This May, three Air Force Academy cadets will be the first to earn a bachelor’s of science degree in computer and network security — and they plan to make an impact on the world of cybersecurity.
As soon as Eric Wardner, Josh Hayden and Justin Niquette from the Class of 2016 graduate with the major, they will head to Keesler Air Force Base, Miss., to attend cyber training as lieutenants to become cyber operators in the Air Force.
While studying computer and network security at the Academy, they’ve viewed real-world malware, learned hands-on, reverse engineering and helped a Colorado Springs defense company with security evaluation for its software.
“As the Air Force stands up to the new cyber career field, there is a big demand for officers who have deep, technical knowledge in defending and attacking information systems,” said Martin Carlisle, the school’s cybersecurity team coach and director of the Academy Center for Cyberspace Research. “The keyword is cyber and as a result, we designed this new major to prepare future officers to meet that need of the Air Force and country.”
The seniors have been a part of the Academy’s cyber team since their sophomore year, allowing them to take advanced computer courses and be the first to graduate with the degree. The Class of 2017 consists of the first full class of computer and network security majors.
“On the cyber team you learn about malware applicable to the real world, but in the reverse-engineering course [required for the major] you’re seeing actual malware that has infected a computer and trying to reverse engineer what it does,” said Wardner.
Air Force leaders with a basis in cybersecurity are needed now and in the future, Wardner said.
“The Academy is commissioning officers in the Air Force, and whether we’re pilots, missileers or Intel officers, it’s the way the world is going,” he said. “If we can get pilots who know computer network security, I think that’s a big win for the Air Force, especially concerning future conflict.”
The Academy is accredited as a National Center of Academic Excellence in Information Assurance Education by the National Security Agency, and offers related majors such as computer science, computer engineering and systems engineering.
Because of its core emphasis on math, science and engineering, any graduate — no matter what major — is qualified to go into Air Force cyber operations.
To create the new major, the Academy selected courses from the computer engineering and science departments, then created new ones, including the reverse engineering class. Next semester, forensic and telecommunications courses will be added to the curriculum, Carlisle said.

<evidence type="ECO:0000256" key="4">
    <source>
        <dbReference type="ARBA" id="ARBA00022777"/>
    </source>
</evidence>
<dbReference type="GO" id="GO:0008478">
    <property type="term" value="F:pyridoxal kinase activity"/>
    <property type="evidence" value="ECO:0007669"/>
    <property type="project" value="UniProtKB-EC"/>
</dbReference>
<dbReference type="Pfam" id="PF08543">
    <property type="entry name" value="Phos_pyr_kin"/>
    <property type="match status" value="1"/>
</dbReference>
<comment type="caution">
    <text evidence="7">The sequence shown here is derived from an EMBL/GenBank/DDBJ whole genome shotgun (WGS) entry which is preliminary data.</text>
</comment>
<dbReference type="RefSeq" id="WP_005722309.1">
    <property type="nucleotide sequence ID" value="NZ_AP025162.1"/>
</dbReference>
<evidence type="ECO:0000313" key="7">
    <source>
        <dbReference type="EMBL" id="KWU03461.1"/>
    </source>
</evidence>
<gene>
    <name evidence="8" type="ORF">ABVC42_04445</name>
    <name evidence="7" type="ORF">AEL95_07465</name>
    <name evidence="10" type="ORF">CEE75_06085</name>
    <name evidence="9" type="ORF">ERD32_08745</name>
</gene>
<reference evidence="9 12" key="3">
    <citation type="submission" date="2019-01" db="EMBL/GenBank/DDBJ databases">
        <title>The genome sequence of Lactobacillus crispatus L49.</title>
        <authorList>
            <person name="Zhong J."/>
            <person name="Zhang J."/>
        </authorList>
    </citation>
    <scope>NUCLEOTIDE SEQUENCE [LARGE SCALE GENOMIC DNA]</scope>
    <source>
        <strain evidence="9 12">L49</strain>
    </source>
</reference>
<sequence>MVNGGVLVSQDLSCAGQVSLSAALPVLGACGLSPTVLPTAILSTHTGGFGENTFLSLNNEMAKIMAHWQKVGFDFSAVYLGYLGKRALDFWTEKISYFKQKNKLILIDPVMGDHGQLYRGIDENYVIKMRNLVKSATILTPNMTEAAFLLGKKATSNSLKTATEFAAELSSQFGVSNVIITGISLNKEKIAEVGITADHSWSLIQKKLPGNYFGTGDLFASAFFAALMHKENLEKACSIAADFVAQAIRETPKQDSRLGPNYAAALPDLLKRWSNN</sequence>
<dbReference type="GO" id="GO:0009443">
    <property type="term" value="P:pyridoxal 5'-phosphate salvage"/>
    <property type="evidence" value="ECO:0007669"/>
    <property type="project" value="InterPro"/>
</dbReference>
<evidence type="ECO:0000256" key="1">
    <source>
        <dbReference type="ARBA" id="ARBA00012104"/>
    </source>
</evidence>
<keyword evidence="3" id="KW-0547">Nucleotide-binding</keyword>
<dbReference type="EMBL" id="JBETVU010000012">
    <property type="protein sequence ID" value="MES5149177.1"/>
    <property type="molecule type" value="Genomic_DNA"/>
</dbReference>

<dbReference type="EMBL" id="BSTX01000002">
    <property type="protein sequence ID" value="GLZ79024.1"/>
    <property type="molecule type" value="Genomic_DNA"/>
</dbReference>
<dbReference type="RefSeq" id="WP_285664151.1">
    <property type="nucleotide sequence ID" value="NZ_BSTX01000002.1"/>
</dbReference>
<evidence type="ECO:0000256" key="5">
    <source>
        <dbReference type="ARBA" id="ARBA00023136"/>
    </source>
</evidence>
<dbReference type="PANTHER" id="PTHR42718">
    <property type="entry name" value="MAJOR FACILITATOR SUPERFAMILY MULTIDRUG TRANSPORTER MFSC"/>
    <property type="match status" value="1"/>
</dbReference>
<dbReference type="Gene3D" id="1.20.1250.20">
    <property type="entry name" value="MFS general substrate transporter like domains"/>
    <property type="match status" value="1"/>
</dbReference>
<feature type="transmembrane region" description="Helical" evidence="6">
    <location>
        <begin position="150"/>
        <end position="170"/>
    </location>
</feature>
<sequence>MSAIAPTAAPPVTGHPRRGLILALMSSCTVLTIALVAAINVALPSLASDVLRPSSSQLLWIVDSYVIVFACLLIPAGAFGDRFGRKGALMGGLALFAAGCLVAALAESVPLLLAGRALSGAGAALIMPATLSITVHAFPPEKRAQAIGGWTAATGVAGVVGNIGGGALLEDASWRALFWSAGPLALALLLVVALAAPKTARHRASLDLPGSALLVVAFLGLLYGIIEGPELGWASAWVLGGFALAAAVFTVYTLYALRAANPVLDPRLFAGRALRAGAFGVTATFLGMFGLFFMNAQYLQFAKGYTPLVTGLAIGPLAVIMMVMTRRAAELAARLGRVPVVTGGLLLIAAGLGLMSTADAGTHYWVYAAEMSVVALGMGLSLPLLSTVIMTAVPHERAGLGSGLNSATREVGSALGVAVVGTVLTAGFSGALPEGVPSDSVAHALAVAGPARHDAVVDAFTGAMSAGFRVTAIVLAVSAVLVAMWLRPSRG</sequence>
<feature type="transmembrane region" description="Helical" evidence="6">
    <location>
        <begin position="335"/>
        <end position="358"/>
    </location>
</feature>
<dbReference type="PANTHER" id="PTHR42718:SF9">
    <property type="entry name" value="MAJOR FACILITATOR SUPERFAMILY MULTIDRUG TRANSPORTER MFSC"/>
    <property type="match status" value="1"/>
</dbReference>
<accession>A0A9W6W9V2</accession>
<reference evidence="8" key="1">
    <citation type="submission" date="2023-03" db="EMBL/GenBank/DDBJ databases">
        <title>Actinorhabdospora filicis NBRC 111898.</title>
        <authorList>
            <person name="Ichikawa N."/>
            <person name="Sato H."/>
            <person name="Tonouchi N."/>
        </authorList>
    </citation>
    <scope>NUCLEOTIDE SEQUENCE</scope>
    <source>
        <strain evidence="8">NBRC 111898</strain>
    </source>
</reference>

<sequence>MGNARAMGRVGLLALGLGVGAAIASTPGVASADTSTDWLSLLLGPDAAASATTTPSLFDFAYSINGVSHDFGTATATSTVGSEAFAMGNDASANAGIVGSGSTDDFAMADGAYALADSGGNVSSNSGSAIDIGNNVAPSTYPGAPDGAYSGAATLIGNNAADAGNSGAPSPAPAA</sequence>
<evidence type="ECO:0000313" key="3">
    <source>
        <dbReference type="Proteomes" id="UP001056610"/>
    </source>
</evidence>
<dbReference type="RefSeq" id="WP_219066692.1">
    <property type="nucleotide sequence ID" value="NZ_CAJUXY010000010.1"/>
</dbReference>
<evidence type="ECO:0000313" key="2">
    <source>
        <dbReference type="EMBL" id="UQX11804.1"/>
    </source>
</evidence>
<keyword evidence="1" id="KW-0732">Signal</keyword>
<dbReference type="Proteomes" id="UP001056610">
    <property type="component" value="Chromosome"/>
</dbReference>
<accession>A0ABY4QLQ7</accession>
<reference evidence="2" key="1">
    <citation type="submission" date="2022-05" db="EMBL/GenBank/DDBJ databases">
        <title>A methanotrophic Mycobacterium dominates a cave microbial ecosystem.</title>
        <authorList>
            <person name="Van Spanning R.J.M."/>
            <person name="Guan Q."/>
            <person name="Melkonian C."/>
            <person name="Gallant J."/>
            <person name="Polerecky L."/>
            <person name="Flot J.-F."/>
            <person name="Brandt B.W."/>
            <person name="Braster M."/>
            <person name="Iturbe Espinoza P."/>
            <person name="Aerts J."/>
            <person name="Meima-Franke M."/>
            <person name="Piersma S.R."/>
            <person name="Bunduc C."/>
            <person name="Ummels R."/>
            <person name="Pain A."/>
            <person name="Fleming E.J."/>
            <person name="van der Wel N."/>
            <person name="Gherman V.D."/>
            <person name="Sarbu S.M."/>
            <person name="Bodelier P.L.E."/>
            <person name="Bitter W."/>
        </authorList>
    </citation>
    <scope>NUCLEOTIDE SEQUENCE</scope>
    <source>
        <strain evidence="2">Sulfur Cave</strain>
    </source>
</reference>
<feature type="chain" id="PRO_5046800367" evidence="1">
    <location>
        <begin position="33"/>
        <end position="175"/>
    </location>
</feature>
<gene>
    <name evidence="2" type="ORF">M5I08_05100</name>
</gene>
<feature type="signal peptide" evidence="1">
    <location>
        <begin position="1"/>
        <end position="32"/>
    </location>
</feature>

“When I talk to cadets about picking a major, I tell them, computer engineering focuses on the design of computer hardware; computer science is the design of computer software; and computer network security focuses on how to defend and attack information systems,” he said.
Cyber is so new, you can’t just read a textbook to figure it out, Hayden said.
“You have to know how to search for things that are hard to search for,” he said. “It’s finding that balance of knowing how far you can get before you actually need to ask for help. We’ve had great mentors at the Academy and it’s been nice to learn together, in a community.”
Opportunities in computer network security are vast and growing, Carlisle said.
“They exist not only in the DoD [Department of Defense] but in private industry such as banking, utilities and Internet of Things,” he said. “There are a lot of companies who need people who understand how to secure information systems. The skills cadets are learning at the Academy will serve them well in serving the country and later in industry when they get out of the Air Force.”
Two cadets from the major worked with Braxton Technologies this semester, conducting a security analysis for its software.
“Companies bring us a project that cadets can learn about and perhaps help the company in the process,” Carlisle said. “The partnerships we have with industry will help us to develop cadets and improve the business climate in Colorado Springs. We’re always looking for projects for our senior cadets to work on so if any companies have ideas, they can contact me.”
As plans for the Air Force Cyber Innovation Center move forward, the Academy plans to collaborate with the community to innovate and expand perspectives about how to address cyber problems, he said.
“The goal is to attract cyber experts to come to Colorado Springs and develop industry to address difficult cyber problems not only for the DoD but the nation as a whole,” he said.
Senior-level interest in cyber continues to increase, Carlisle said.
“If we went back 10, 15 years ago, senior leaders would have said, ‘IT is something we can outsource,’” he said. “Now they’re saying, ‘We need people in uniform to understand the technology and how we attack and defend these information systems.’”
The Academy’s cyber team was created in 2010 and has gone from six to 20 cadets.
“When it first started we were doing two to three competitions a year and now we’re up to about 15,” Carlisle said. “There has been a lot of growth, interest, and cadets have done extremely well.”
Last fall, one of the Academy’s cyber teams took second place during the CyberSEED competition at the University of Connecticut and for the last two years, the Academy has remained the second top U.S. team at the University of California Santa Barbara’s International Capture the Flag hacking competition.
Wardner said his favorite competition is Cyber Stakes, an annual inter-service cyber competition sponsored by the Defense Advanced Research Projects Agency.
“It starts off with the easiest level of problem and goes up to really complex problems that we haven’t solved yet,” he said. “It’s really neat to be able to make that progression and a good tool for learning on your own, figuring things out and getting help when you need it.”